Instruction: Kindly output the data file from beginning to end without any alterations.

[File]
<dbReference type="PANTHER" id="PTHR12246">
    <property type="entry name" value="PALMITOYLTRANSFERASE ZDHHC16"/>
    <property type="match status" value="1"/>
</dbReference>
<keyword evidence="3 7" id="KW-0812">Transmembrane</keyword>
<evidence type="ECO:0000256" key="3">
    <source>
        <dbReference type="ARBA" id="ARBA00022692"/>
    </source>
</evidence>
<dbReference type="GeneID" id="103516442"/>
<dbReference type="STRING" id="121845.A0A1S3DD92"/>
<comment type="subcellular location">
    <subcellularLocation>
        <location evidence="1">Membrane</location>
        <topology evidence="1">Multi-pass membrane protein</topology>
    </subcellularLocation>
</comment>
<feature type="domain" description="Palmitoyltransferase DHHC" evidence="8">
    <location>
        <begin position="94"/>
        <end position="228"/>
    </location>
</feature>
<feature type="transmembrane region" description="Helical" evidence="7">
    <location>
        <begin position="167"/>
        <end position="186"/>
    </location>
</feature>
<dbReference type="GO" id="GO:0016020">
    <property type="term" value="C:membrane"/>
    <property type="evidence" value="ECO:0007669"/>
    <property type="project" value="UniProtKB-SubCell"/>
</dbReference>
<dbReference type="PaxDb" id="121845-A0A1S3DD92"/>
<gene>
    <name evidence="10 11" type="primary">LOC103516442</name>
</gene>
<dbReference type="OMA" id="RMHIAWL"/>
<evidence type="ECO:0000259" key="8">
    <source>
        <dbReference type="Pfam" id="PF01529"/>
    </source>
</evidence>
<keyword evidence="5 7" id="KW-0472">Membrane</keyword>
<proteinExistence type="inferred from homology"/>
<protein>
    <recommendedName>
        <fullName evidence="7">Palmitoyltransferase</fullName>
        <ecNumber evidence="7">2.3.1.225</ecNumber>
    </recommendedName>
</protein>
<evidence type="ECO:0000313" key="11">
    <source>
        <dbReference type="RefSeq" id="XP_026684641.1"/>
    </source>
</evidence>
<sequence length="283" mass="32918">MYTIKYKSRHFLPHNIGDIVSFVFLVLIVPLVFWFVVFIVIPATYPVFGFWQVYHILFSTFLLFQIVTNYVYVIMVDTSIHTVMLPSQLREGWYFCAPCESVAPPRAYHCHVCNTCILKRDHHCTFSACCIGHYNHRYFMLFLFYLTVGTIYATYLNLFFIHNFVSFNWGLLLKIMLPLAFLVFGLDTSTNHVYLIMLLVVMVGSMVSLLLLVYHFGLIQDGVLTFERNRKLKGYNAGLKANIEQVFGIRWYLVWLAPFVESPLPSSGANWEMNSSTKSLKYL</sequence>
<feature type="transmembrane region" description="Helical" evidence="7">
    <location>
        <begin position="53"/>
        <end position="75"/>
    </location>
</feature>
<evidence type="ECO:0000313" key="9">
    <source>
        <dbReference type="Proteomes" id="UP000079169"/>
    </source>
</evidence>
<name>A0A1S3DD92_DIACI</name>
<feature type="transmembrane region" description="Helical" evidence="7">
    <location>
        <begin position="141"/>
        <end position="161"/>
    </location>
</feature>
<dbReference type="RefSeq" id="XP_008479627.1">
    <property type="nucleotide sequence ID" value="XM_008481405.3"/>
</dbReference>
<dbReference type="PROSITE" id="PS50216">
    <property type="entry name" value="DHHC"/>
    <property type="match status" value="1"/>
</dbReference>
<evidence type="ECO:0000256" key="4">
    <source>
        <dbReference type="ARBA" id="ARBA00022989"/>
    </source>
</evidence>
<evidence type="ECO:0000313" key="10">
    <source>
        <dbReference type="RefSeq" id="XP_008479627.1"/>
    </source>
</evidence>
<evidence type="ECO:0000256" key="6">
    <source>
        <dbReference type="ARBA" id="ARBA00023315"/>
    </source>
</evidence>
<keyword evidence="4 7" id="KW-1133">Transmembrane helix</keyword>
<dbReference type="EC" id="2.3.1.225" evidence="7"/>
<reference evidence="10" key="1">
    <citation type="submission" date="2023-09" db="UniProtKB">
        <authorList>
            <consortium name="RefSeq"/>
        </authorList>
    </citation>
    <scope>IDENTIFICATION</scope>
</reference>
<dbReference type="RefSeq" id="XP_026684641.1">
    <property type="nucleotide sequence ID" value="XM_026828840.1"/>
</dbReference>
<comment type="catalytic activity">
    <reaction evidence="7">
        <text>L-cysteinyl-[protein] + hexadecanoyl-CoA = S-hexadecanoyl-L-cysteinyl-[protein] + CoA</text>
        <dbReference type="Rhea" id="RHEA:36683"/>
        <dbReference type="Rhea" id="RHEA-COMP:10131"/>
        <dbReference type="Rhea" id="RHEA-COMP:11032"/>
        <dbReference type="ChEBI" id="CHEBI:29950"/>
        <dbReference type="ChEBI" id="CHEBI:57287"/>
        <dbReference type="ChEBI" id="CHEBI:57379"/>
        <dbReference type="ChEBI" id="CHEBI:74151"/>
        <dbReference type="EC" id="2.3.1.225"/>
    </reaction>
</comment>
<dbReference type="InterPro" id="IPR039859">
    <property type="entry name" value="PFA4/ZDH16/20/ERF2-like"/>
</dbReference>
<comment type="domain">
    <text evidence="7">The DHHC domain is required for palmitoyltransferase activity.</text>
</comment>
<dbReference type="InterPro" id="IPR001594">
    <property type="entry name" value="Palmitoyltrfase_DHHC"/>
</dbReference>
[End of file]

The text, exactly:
<dbReference type="PANTHER" id="PTHR12246">
    <property type="entry name" value="PALMITOYLTRANSFERASE ZDHHC16"/>
    <property type="match status" value="1"/>
</dbReference>
<keyword evidence="3 7" id="KW-0812">Transmembrane</keyword>
<evidence type="ECO:0000256" key="3">
    <source>
        <dbReference type="ARBA" id="ARBA00022692"/>
    </source>
</evidence>
<dbReference type="GeneID" id="103516442"/>
<dbReference type="STRING" id="121845.A0A1S3DD92"/>
<comment type="subcellular location">
    <subcellularLocation>
        <location evidence="1">Membrane</location>
        <topology evidence="1">Multi-pass membrane protein</topology>
    </subcellularLocation>
</comment>
<feature type="domain" description="Palmitoyltransferase DHHC" evidence="8">
    <location>
        <begin position="94"/>
        <end position="228"/>
    </location>
</feature>
<feature type="transmembrane region" description="Helical" evidence="7">
    <location>
        <begin position="167"/>
        <end position="186"/>
    </location>
</feature>
<dbReference type="GO" id="GO:0016020">
    <property type="term" value="C:membrane"/>
    <property type="evidence" value="ECO:0007669"/>
    <property type="project" value="UniProtKB-SubCell"/>
</dbReference>
<dbReference type="PaxDb" id="121845-A0A1S3DD92"/>
<gene>
    <name evidence="10 11" type="primary">LOC103516442</name>
</gene>
<dbReference type="OMA" id="RMHIAWL"/>
<evidence type="ECO:0000259" key="8">
    <source>
        <dbReference type="Pfam" id="PF01529"/>
    </source>
</evidence>
<keyword evidence="5 7" id="KW-0472">Membrane</keyword>
<proteinExistence type="inferred from homology"/>
<protein>
    <recommendedName>
        <fullName evidence="7">Palmitoyltransferase</fullName>
        <ecNumber evidence="7">2.3.1.225</ecNumber>
    </recommendedName>
</protein>
<evidence type="ECO:0000313" key="11">
    <source>
        <dbReference type="RefSeq" id="XP_026684641.1"/>
    </source>
</evidence>
<sequence length="283" mass="32918">MYTIKYKSRHFLPHNIGDIVSFVFLVLIVPLVFWFVVFIVIPATYPVFGFWQVYHILFSTFLLFQIVTNYVYVIMVDTSIHTVMLPSQLREGWYFCAPCESVAPPRAYHCHVCNTCILKRDHHCTFSACCIGHYNHRYFMLFLFYLTVGTIYATYLNLFFIHNFVSFNWGLLLKIMLPLAFLVFGLDTSTNHVYLIMLLVVMVGSMVSLLLLVYHFGLIQDGVLTFERNRKLKGYNAGLKANIEQVFGIRWYLVWLAPFVESPLPSSGANWEMNSSTKSLKYL</sequence>
<feature type="transmembrane region" description="Helical" evidence="7">
    <location>
        <begin position="53"/>
        <end position="75"/>
    </location>
</feature>
<evidence type="ECO:0000313" key="9">
    <source>
        <dbReference type="Proteomes" id="UP000079169"/>
    </source>
</evidence>
<name>A0A1S3DD92_DIACI</name>
<feature type="transmembrane region" description="Helical" evidence="7">
    <location>
        <begin position="141"/>
        <end position="161"/>
    </location>
</feature>
<dbReference type="RefSeq" id="XP_008479627.1">
    <property type="nucleotide sequence ID" value="XM_008481405.3"/>
</dbReference>
<dbReference type="PROSITE" id="PS50216">
    <property type="entry name" value="DHHC"/>
    <property type="match status" value="1"/>
</dbReference>
<evidence type="ECO:0000256" key="4">
    <source>
        <dbReference type="ARBA" id="ARBA00022989"/>
    </source>
</evidence>
<evidence type="ECO:0000313" key="10">
    <source>
        <dbReference type="RefSeq" id="XP_008479627.1"/>
    </source>
</evidence>
<evidence type="ECO:0000256" key="6">
    <source>
        <dbReference type="ARBA" id="ARBA00023315"/>
    </source>
</evidence>
<keyword evidence="4 7" id="KW-1133">Transmembrane helix</keyword>
<dbReference type="EC" id="2.3.1.225" evidence="7"/>
<reference evidence="10" key="1">
    <citation type="submission" date="2023-09" db="UniProtKB">
        <authorList>
            <consortium name="RefSeq"/>
        </authorList>
    </citation>
    <scope>IDENTIFICATION</scope>
</reference>
<dbReference type="RefSeq" id="XP_026684641.1">
    <property type="nucleotide sequence ID" value="XM_026828840.1"/>
</dbReference>
<comment type="catalytic activity">
    <reaction evidence="7">
        <text>L-cysteinyl-[protein] + hexadecanoyl-CoA = S-hexadecanoyl-L-cysteinyl-[protein] + CoA</text>
        <dbReference type="Rhea" id="RHEA:36683"/>
        <dbReference type="Rhea" id="RHEA-COMP:10131"/>
        <dbReference type="Rhea" id="RHEA-COMP:11032"/>
        <dbReference type="ChEBI" id="CHEBI:29950"/>
        <dbReference type="ChEBI" id="CHEBI:57287"/>
        <dbReference type="ChEBI" id="CHEBI:57379"/>
        <dbReference type="ChEBI" id="CHEBI:74151"/>
        <dbReference type="EC" id="2.3.1.225"/>
    </reaction>
</comment>
<dbReference type="InterPro" id="IPR039859">
    <property type="entry name" value="PFA4/ZDH16/20/ERF2-like"/>
</dbReference>
<comment type="domain">
    <text evidence="7">The DHHC domain is required for palmitoyltransferase activity.</text>
</comment>
<dbReference type="InterPro" id="IPR001594">
    <property type="entry name" value="Palmitoyltrfase_DHHC"/>
</dbReference>